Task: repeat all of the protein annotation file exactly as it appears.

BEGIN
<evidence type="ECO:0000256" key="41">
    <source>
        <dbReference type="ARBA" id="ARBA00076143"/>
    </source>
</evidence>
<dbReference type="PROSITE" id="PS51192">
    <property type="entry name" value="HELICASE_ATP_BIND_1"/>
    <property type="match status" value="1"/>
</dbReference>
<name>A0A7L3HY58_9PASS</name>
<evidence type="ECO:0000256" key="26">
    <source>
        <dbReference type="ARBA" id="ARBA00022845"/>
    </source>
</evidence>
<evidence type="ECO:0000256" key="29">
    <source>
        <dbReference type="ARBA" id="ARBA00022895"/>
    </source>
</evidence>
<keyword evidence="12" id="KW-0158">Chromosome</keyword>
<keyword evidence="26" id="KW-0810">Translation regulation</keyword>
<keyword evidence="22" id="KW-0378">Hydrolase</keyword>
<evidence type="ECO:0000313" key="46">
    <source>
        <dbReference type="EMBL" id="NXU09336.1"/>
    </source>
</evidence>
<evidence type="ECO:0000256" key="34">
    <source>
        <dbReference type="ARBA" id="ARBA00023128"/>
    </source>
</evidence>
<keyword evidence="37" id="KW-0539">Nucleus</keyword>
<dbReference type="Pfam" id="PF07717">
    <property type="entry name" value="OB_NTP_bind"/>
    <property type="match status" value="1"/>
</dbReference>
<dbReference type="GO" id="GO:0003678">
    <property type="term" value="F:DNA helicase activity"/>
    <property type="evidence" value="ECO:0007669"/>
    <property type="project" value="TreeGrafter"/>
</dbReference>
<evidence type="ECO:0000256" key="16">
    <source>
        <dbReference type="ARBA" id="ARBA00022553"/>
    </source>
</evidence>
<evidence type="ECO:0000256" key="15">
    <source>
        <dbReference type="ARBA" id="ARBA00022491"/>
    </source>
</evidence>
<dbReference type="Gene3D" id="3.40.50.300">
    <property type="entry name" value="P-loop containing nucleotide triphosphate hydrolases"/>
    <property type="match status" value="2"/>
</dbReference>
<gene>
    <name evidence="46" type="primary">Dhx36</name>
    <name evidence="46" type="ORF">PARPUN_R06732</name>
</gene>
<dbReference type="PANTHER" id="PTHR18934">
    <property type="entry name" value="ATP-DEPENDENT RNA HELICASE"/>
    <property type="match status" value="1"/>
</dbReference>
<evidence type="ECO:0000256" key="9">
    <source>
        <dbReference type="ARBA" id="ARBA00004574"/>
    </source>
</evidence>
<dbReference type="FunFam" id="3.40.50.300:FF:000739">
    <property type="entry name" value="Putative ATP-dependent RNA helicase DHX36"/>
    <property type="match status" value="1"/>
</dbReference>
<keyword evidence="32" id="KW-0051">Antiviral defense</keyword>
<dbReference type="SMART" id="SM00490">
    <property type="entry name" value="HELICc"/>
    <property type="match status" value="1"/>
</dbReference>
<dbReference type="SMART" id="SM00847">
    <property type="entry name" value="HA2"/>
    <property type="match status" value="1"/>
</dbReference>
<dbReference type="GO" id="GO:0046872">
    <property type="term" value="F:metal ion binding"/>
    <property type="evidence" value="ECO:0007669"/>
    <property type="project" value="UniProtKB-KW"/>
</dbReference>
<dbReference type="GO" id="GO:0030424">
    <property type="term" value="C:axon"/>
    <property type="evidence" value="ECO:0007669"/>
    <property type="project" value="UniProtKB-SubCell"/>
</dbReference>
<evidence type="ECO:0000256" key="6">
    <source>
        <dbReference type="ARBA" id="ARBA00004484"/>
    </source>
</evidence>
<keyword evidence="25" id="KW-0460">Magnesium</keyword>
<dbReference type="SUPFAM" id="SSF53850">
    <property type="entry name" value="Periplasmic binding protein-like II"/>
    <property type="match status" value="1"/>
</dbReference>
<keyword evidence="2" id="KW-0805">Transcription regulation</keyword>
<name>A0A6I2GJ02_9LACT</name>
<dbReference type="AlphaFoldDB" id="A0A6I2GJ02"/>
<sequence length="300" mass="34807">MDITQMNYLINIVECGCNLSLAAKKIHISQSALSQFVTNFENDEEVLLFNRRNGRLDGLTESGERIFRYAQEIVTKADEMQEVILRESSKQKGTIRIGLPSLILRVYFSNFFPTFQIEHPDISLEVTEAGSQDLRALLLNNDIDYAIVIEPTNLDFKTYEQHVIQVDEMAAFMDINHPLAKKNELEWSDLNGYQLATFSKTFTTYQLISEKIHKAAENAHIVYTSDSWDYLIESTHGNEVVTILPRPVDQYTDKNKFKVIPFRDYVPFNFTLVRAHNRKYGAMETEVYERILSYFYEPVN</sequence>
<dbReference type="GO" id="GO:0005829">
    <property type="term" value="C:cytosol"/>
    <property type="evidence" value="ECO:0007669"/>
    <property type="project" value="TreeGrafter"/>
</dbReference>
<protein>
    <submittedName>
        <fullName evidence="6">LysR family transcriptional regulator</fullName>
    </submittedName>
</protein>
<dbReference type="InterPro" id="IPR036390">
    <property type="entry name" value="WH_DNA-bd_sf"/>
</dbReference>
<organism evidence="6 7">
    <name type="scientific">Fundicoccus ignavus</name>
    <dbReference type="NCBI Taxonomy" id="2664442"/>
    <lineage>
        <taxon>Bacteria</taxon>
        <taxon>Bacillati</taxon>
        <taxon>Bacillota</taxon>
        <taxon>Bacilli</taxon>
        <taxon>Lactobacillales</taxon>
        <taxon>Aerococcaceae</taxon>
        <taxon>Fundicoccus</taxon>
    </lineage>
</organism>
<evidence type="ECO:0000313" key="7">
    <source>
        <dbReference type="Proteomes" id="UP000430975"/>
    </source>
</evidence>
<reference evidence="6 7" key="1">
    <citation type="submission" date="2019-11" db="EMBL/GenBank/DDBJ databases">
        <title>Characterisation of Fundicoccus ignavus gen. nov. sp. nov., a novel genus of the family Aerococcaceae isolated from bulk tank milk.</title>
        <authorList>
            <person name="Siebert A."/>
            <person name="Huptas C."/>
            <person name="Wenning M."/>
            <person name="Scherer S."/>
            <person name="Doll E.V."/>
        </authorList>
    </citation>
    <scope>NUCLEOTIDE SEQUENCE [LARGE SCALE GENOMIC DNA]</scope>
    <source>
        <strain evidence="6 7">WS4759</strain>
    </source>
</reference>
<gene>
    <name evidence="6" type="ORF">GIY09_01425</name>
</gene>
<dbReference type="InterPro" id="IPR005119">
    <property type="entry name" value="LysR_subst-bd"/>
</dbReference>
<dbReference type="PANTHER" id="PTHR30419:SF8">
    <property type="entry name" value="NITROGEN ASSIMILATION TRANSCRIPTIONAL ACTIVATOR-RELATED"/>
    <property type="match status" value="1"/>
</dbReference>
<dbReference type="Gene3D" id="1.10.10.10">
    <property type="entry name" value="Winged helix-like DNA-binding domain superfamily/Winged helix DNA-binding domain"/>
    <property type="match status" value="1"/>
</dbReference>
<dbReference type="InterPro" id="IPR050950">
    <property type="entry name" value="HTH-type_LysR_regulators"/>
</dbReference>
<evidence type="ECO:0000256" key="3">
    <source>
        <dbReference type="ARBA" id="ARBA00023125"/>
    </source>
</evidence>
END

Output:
<evidence type="ECO:0000256" key="41">
    <source>
        <dbReference type="ARBA" id="ARBA00076143"/>
    </source>
</evidence>
<dbReference type="PROSITE" id="PS51192">
    <property type="entry name" value="HELICASE_ATP_BIND_1"/>
    <property type="match status" value="1"/>
</dbReference>
<name>A0A7L3HY58_9PASS</name>
<evidence type="ECO:0000256" key="26">
    <source>
        <dbReference type="ARBA" id="ARBA00022845"/>
    </source>
</evidence>
<evidence type="ECO:0000256" key="29">
    <source>
        <dbReference type="ARBA" id="ARBA00022895"/>
    </source>
</evidence>
<keyword evidence="12" id="KW-0158">Chromosome</keyword>
<keyword evidence="26" id="KW-0810">Translation regulation</keyword>
<keyword evidence="22" id="KW-0378">Hydrolase</keyword>
<evidence type="ECO:0000313" key="46">
    <source>
        <dbReference type="EMBL" id="NXU09336.1"/>
    </source>
</evidence>
<evidence type="ECO:0000256" key="34">
    <source>
        <dbReference type="ARBA" id="ARBA00023128"/>
    </source>
</evidence>
<keyword evidence="37" id="KW-0539">Nucleus</keyword>
<dbReference type="Pfam" id="PF07717">
    <property type="entry name" value="OB_NTP_bind"/>
    <property type="match status" value="1"/>
</dbReference>
<dbReference type="GO" id="GO:0003678">
    <property type="term" value="F:DNA helicase activity"/>
    <property type="evidence" value="ECO:0007669"/>
    <property type="project" value="TreeGrafter"/>
</dbReference>
<evidence type="ECO:0000256" key="16">
    <source>
        <dbReference type="ARBA" id="ARBA00022553"/>
    </source>
</evidence>
<evidence type="ECO:0000256" key="15">
    <source>
        <dbReference type="ARBA" id="ARBA00022491"/>
    </source>
</evidence>
<dbReference type="Gene3D" id="3.40.50.300">
    <property type="entry name" value="P-loop containing nucleotide triphosphate hydrolases"/>
    <property type="match status" value="2"/>
</dbReference>
<gene>
    <name evidence="46" type="primary">Dhx36</name>
    <name evidence="46" type="ORF">PARPUN_R06732</name>
</gene>
<dbReference type="PANTHER" id="PTHR18934">
    <property type="entry name" value="ATP-DEPENDENT RNA HELICASE"/>
    <property type="match status" value="1"/>
</dbReference>
<evidence type="ECO:0000256" key="9">
    <source>
        <dbReference type="ARBA" id="ARBA00004574"/>
    </source>
</evidence>
<dbReference type="FunFam" id="3.40.50.300:FF:000739">
    <property type="entry name" value="Putative ATP-dependent RNA helicase DHX36"/>
    <property type="match status" value="1"/>
</dbReference>
<keyword evidence="32" id="KW-0051">Antiviral defense</keyword>
<dbReference type="SMART" id="SM00490">
    <property type="entry name" value="HELICc"/>
    <property type="match status" value="1"/>
</dbReference>
<dbReference type="SMART" id="SM00847">
    <property type="entry name" value="HA2"/>
    <property type="match status" value="1"/>
</dbReference>
<dbReference type="GO" id="GO:0046872">
    <property type="term" value="F:metal ion binding"/>
    <property type="evidence" value="ECO:0007669"/>
    <property type="project" value="UniProtKB-KW"/>
</dbReference>
<dbReference type="GO" id="GO:0030424">
    <property type="term" value="C:axon"/>
    <property type="evidence" value="ECO:0007669"/>
    <property type="project" value="UniProtKB-SubCell"/>
</dbReference>
<evidence type="ECO:0000256" key="6">
    <source>
        <dbReference type="ARBA" id="ARBA00004484"/>
    </source>
</evidence>
<keyword evidence="25" id="KW-0460">Magnesium</keyword>
<dbReference type="SUPFAM" id="SSF53850">
    <property type="entry name" value="Periplasmic binding protein-like II"/>
    <property type="match status" value="1"/>
</dbReference>
<keyword evidence="2" id="KW-0805">Transcription regulation</keyword>
<name>A0A6I2GJ02_9LACT</name>
<dbReference type="AlphaFoldDB" id="A0A6I2GJ02"/>
<sequence length="300" mass="34807">MDITQMNYLINIVECGCNLSLAAKKIHISQSALSQFVTNFENDEEVLLFNRRNGRLDGLTESGERIFRYAQEIVTKADEMQEVILRESSKQKGTIRIGLPSLILRVYFSNFFPTFQIEHPDISLEVTEAGSQDLRALLLNNDIDYAIVIEPTNLDFKTYEQHVIQVDEMAAFMDINHPLAKKNELEWSDLNGYQLATFSKTFTTYQLISEKIHKAAENAHIVYTSDSWDYLIESTHGNEVVTILPRPVDQYTDKNKFKVIPFRDYVPFNFTLVRAHNRKYGAMETEVYERILSYFYEPVN</sequence>
<dbReference type="GO" id="GO:0005829">
    <property type="term" value="C:cytosol"/>
    <property type="evidence" value="ECO:0007669"/>
    <property type="project" value="TreeGrafter"/>
</dbReference>
<protein>
    <submittedName>
        <fullName evidence="6">LysR family transcriptional regulator</fullName>
    </submittedName>
</protein>
<dbReference type="InterPro" id="IPR036390">
    <property type="entry name" value="WH_DNA-bd_sf"/>
</dbReference>
<organism evidence="6 7">
    <name type="scientific">Fundicoccus ignavus</name>
    <dbReference type="NCBI Taxonomy" id="2664442"/>
    <lineage>
        <taxon>Bacteria</taxon>
        <taxon>Bacillati</taxon>
        <taxon>Bacillota</taxon>
        <taxon>Bacilli</taxon>
        <taxon>Lactobacillales</taxon>
        <taxon>Aerococcaceae</taxon>
        <taxon>Fundicoccus</taxon>
    </lineage>
</organism>
<evidence type="ECO:0000313" key="7">
    <source>
        <dbReference type="Proteomes" id="UP000430975"/>
    </source>
</evidence>
<reference evidence="6 7" key="1">
    <citation type="submission" date="2019-11" db="EMBL/GenBank/DDBJ databases">
        <title>Characterisation of Fundicoccus ignavus gen. nov. sp. nov., a novel genus of the family Aerococcaceae isolated from bulk tank milk.</title>
        <authorList>
            <person name="Siebert A."/>
            <person name="Huptas C."/>
            <person name="Wenning M."/>
            <person name="Scherer S."/>
            <person name="Doll E.V."/>
        </authorList>
    </citation>
    <scope>NUCLEOTIDE SEQUENCE [LARGE SCALE GENOMIC DNA]</scope>
    <source>
        <strain evidence="6 7">WS4759</strain>
    </source>
</reference>
<gene>
    <name evidence="6" type="ORF">GIY09_01425</name>
</gene>
<dbReference type="InterPro" id="IPR005119">
    <property type="entry name" value="LysR_subst-bd"/>
</dbReference>
<dbReference type="PANTHER" id="PTHR30419:SF8">
    <property type="entry name" value="NITROGEN ASSIMILATION TRANSCRIPTIONAL ACTIVATOR-RELATED"/>
    <property type="match status" value="1"/>
</dbReference>
<dbReference type="Gene3D" id="1.10.10.10">
    <property type="entry name" value="Winged helix-like DNA-binding domain superfamily/Winged helix DNA-binding domain"/>
    <property type="match status" value="1"/>
</dbReference>
<dbReference type="InterPro" id="IPR050950">
    <property type="entry name" value="HTH-type_LysR_regulators"/>
</dbReference>
<evidence type="ECO:0000256" key="3">
    <source>
        <dbReference type="ARBA" id="ARBA00023125"/>
    </source>
</evidence>